At a Shrek rave in New York, a meme comes to life


If Mark Zuckerberg is fighting to move the offline world online to the metaverseKa5sh is one of many forces struggling to do the exact opposite: bring a meme to life.

“Shrek, along with SpongeBob, are huge pillars of the meme community,” Ka5sh Mashable said. “It felt like the next logical step for me as a meme creator was to create a world where you can experience the meme in real life.”

Get out of my swamp!
Credit: Samuel Harris

As Meta sinks its utilitarian claws into the last vestiges of its cool factor, people who attended the Shrek rave on a Friday night in New York’s East Village are rejoicing that “cool is dead.” Ka5sh, who organized the rave, says he’s trying to “destroy” the idea of ​​coolness, which seems like a hard thing to do when your event sells out at half a dozen locations across the country.

“There’s no point in trying to impress people and trying to maintain that facade of perfection, because it’s not, and it just destroys your brain,” he said. declared. At the Shrek rave, “no one is trying to impress themselves”.

The first people lining up outside Webster Hall arrived around 10 p.m., an hour before the doors opened and an hour and a half before the rave was scheduled to start.

Shrek Raver sitting outside in costume

Not the eraser pimples
Credit: Samuel Harris

Shrek Rave Sold Out Marquee

Credit: Samuel Harris

“If you say ‘cool is dead,’ then you’re opening yourself up to freedom in that moment,” Rodolfo, who was on the front line and chose to give only his first name, told Mashable. He wore a Shrek shirt and Shrek ears, with four friends, two of whom were in donkey gear from head to toe. “Speaking out, not following the mainstream, not following any kind of trend or anything.”

Once the group of five entered the room, they went to the ballroom and danced to the music of the Shrek soundtrack – an album that peaked at no. 28 on the Billboard 200 in 2001, with songs like “I’m a Believer” performed by Smash Mouth and “I’m on My Way” by The Proclaimers. A testament to its mainstream appeal at the time, the project was nominated for a Grammy Award. The film itself won Best Animated Feature at the Oscars.

Group of Ravers dancing

Oscar worthy
Credit: Samuel Harris

Inside Webster Hall, DJs put their own spin on familiar hits. There is a scene in the first Shrek film in which Lord Farquaad, a man who has many failures including his short stature, encourages his knights to rescue Princess Fiona from the highest tower of a castle surrounded by lava and guarded by a fire-breathing dragon. It’s a key element of the film, when he says “some of you may die but it’s a sacrifice I’m willing to make”, a line that has become a full-fledged meme.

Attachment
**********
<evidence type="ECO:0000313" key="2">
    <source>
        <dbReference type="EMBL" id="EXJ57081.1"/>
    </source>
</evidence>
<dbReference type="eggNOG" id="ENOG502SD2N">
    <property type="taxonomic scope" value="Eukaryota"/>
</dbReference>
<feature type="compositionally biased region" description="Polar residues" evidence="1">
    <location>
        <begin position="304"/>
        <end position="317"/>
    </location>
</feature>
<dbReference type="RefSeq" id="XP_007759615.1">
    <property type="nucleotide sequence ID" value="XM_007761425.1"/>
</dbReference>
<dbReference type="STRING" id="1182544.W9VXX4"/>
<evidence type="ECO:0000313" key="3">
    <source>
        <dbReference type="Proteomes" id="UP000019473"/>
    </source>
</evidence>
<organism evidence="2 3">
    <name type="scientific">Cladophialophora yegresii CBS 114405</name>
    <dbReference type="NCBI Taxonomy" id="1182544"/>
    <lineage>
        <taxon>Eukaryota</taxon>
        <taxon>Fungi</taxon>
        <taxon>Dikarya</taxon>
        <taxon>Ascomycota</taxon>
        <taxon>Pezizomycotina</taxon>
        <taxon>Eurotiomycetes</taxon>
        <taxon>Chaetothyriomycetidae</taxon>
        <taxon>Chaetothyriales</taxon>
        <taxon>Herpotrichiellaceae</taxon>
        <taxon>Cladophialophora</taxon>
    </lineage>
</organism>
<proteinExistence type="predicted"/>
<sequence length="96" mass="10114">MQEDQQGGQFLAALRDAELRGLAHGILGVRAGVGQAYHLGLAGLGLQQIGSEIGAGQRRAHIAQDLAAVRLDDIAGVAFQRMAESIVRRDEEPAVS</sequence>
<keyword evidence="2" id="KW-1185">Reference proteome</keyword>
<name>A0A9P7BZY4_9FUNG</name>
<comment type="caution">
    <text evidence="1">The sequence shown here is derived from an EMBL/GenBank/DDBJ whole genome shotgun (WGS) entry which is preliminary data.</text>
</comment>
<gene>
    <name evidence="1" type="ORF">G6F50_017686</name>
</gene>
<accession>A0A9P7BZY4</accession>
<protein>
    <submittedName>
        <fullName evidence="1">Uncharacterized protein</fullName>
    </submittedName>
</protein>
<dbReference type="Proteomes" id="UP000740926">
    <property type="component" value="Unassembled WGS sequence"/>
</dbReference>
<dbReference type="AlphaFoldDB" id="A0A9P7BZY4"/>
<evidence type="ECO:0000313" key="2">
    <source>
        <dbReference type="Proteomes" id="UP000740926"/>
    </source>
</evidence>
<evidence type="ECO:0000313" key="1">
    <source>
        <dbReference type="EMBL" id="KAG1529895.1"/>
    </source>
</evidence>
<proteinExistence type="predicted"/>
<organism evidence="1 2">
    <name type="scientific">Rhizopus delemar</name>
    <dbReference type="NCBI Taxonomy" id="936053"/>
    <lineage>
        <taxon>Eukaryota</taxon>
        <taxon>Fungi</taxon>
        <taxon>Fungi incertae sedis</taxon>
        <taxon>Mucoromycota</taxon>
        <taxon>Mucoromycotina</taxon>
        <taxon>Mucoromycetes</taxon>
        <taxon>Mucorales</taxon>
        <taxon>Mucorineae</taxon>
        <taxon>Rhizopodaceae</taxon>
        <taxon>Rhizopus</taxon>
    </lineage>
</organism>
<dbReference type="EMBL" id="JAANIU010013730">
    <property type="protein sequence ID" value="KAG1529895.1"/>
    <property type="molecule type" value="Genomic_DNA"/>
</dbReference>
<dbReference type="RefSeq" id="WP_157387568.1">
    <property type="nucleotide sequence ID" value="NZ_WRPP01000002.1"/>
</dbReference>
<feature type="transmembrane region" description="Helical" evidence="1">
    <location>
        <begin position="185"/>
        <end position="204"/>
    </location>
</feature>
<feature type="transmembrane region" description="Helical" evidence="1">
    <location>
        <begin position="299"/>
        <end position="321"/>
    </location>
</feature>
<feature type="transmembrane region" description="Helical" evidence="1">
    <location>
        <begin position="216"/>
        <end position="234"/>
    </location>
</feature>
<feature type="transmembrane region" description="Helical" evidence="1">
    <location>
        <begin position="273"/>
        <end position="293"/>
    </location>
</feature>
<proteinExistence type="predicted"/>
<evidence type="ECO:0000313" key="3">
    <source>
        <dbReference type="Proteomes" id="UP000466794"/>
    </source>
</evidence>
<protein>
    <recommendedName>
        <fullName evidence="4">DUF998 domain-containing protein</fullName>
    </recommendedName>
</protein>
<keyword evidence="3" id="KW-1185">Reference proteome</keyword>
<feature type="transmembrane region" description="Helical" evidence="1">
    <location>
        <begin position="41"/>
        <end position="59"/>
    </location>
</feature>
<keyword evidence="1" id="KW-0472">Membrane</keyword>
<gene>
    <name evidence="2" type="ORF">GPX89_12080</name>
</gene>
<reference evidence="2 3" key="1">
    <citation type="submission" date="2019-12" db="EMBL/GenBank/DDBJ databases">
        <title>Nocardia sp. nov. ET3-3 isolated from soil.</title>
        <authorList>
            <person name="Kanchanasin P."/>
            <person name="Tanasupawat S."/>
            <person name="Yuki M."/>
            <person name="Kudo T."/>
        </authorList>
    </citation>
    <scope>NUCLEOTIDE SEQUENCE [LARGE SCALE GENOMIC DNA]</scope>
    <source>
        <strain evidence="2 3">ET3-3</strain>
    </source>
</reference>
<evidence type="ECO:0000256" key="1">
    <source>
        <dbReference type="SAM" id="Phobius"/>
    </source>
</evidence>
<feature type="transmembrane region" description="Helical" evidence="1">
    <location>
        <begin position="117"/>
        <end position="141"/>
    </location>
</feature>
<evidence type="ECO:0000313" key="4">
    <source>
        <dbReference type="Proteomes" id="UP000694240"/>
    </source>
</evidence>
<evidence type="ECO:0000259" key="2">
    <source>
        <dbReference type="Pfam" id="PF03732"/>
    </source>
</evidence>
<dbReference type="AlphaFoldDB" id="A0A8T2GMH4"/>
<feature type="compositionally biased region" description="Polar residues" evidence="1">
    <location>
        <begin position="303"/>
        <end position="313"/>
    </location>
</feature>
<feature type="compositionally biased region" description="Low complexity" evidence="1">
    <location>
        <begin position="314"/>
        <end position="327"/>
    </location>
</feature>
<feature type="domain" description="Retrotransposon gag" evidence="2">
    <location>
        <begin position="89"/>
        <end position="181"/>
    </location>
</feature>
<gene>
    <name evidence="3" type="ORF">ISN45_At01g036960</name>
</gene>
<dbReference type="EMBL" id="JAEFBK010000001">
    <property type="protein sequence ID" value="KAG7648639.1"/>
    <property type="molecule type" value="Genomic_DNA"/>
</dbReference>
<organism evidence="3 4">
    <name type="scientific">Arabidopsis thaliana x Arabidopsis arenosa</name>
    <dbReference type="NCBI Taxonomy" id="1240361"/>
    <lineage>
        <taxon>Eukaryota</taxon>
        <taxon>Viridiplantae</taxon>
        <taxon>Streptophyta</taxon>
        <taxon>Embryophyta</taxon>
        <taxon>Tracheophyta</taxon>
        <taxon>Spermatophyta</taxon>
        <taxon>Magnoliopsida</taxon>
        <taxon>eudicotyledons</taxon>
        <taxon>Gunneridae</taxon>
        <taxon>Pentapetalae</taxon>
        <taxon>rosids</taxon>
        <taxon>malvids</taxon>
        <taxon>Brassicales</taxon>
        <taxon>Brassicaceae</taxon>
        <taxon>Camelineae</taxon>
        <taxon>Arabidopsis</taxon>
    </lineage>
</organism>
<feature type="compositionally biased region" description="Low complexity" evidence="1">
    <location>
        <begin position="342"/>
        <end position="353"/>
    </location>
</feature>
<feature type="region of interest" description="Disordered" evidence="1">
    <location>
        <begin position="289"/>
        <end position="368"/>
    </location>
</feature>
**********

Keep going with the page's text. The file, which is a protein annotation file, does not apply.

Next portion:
At Shrek rave, that signature line blares over the speakers as the first rave beat drops. Everyone – dressed as characters from the movie like Lord Farquaad, the Three Blind Mice, Shrek, Pinocchio, the Dragon and the Fairy Godmother – dips their hips to the floor, lifting their drinks in the air and cheering. Later in the rave, HelloGoodbye — the artist behind “Here (in your arms)– takes a turn at the DJ’s table. A drag queen dressed as a fairy godmother leads the crowd in a chant of “fuck bitches, get money” before lowering her dress and showing her breasts.

The fairy godmother from the film Shrek on stage

I need a hero.
Credit: Samuel Harris

Crowd at shrek rave in costume

We went lower.
Credit: Samuel Harris

shrek rave crowd in costume and dancing

Where is Waldo
Credit: Samuel Harris

Two Shrek ravers kissing

True love
Credit: Samuel Harris

The same kind of wild, sometimes confusing, uninhibited joy you see at the Shrek rave is reflected on the subreddits and Instagram accounts dedicated to the film. Rave has been described to me more than once as “a meme coming to life”. But it really looks like a shit became a sentient aura and spilled over a crowded dance floor.

Rave isn’t alone in trying to bring Shrek fans together in real life. Every year, since 2014, ShrekFest hits Milwaukee, a free event for all ages with live music, games, a costume contest, a roar, an onion-eating contest and a screening of the movie that inspired it all.